By lex, on November 6th, 2006
Saw the movie this weekend, went by myself. The Hobbit was up north with the Kat, celebrating regional championships at Six Flags, and the Biscuit was trying out for the girls’ rugby team, of all things.
I knew it wasn’t going to be a Sunday afternoon “feel good,” but I’ve gained an appreciation for Clint Eastwood’s skills as a director that Flags of Our Fathers does nothing to dilute. The story of the three young men – two Marines and their Navy corpsman – ripped from their comrades’ sides and the butchery of a Pacific combat zone and thrust into the national spotlight to stiffen a buckling national spine is not a new one, but the tale is woven seamlessly here.
It’s a brilliantly executed film from a technical standpoint – the balletic complexities of amphibious warfare have never been drawn so vividly, for example, and the battle scenes at Iwo Jima – a ground I have trod myself, gaining new respect along the way for the men who had to fight there – are as realistic as any art done on the subject of warfare. The transcendent splendors of personal heroism are illuminated as are the vivid horrors of random, anonymous, indiscriminate slaughter. So too are the vagaries of chance, the impermanence of fame, how quickly truth is sacrificed on the altar of necessity and what personal consequences obtain when young men who have already borne too much are further burdened with the hopes and fears of a war-wearied country.
The tale’s protagonists are average men who have been a part of extraordinary events, and chosen almost at random to be heroes, asked to stand in the stead of their fallen comrades – they believe none of it themselves, but are eventually led – some might say manipulated – to see their work as another kind of national service. In their fresh young faces we see fear, indecision and ultimately courage. We recognize in their youth the people we knew only as elders, the ones that built this land for us, who indeed built this world for us and deeded over to us in stewardship and trust.
The movie moves at the director’s pace, and Eastwood will not be rushed – his body of work will never be mistaken for a Run Lola, Run or The Fast and the Furious. This is no quick-turning MTV slide show set to explosions and rock music – the viewer is expected to bring an adult attention span. While unhurried, it never quite feels long though, and you never have a moment where you say to yourself, “I can just step outside and not miss anything.”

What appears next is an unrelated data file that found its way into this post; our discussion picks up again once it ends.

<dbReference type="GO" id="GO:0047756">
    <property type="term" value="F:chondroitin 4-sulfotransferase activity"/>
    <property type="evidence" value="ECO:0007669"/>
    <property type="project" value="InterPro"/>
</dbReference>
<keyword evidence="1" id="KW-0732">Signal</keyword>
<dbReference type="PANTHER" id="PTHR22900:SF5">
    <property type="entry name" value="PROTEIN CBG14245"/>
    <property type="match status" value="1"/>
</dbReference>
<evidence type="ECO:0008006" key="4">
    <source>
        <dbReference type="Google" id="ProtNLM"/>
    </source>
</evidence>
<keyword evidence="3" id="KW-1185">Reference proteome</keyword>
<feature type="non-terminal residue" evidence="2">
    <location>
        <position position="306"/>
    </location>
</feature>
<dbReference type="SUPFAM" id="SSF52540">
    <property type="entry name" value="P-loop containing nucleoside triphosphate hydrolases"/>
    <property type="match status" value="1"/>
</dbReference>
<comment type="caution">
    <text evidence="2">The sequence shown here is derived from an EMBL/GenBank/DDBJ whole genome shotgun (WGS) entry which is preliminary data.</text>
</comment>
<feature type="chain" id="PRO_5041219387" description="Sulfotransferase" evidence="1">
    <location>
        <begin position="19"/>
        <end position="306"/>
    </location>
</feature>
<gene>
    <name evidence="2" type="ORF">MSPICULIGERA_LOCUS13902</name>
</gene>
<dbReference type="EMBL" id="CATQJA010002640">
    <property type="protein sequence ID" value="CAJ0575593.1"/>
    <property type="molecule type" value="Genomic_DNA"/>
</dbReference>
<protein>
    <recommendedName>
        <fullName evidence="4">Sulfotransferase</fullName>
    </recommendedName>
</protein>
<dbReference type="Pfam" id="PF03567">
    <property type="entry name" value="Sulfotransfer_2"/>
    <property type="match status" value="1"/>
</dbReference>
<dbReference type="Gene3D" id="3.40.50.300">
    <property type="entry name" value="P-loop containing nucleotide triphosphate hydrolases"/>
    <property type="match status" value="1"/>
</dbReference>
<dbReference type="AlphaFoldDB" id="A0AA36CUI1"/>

Because most of all Eastwood wants you to see it all, to be a part of it, to touch and taste it, to understand the warriors and the citizens and the times they lived in. He wants you to see the burnished steel sleeper trains moving the three veterans across the country. He wants you to understand how a war was financed when the dollar was still a hard currency linked to gold reserves, and deficits – “printing money” – were still an undiscovered innovation. He wants you to understand, without preachily rubbing your nose in it, what it meant to be a Native American war hero in a dominant society accustomed to its racial distinctions.
And it all works. You find yourself immersed in a time that you know you only just barely missed experiencing for yourself, whose echoes you heard, a time that was bright and vivid and real and shockingly ephemeral – this was your parent’s youth and a entirely different country, pre-interstate, pre-jetliner, pre-every convenience we now take so thoroughly for granted.
Which for me anyway was the most compelling thing. The movie has been out for weeks, it’s nearing the end of its first run and among the audience that I shared theater with were at least a half-dozen very elderly couples from that Greatest Generation, some of them mere wisps seemingly prepared to vanish before your eyes so frail did they appear. This part of the audience did more than bear witness to a tale; they were transported by the director back into their own youth. They were brought face to face again with the glories and grittiness of the world they once knew, saw again the comaraderie and horror of a war they fought, an epic clash which cost all of them so much and which cost the ones that didn’t make it back everything. And although Eastwood graciously spares us the usual thick ladles of bathos that might accompany such a spectacle, even so by the end of the movie many of these people in the audience were openly weeping, the women shaking in their seats remembering all the faces that didn’t come home, while their normally-granite faced men sat beside them immobile, weak-kneed, unwilling to move until the moment had passed. Until they had recovered some remainder of the strength that had built a nation.
A part of me wanted to ask them what it was that they lamented, these ancients – their lost friends, the lost years, their own lost youth? But I didn’t want to intrude upon them and I don’t know if they could have answered me. All of it perhaps.
Not much longer now, and they will be lost to us too.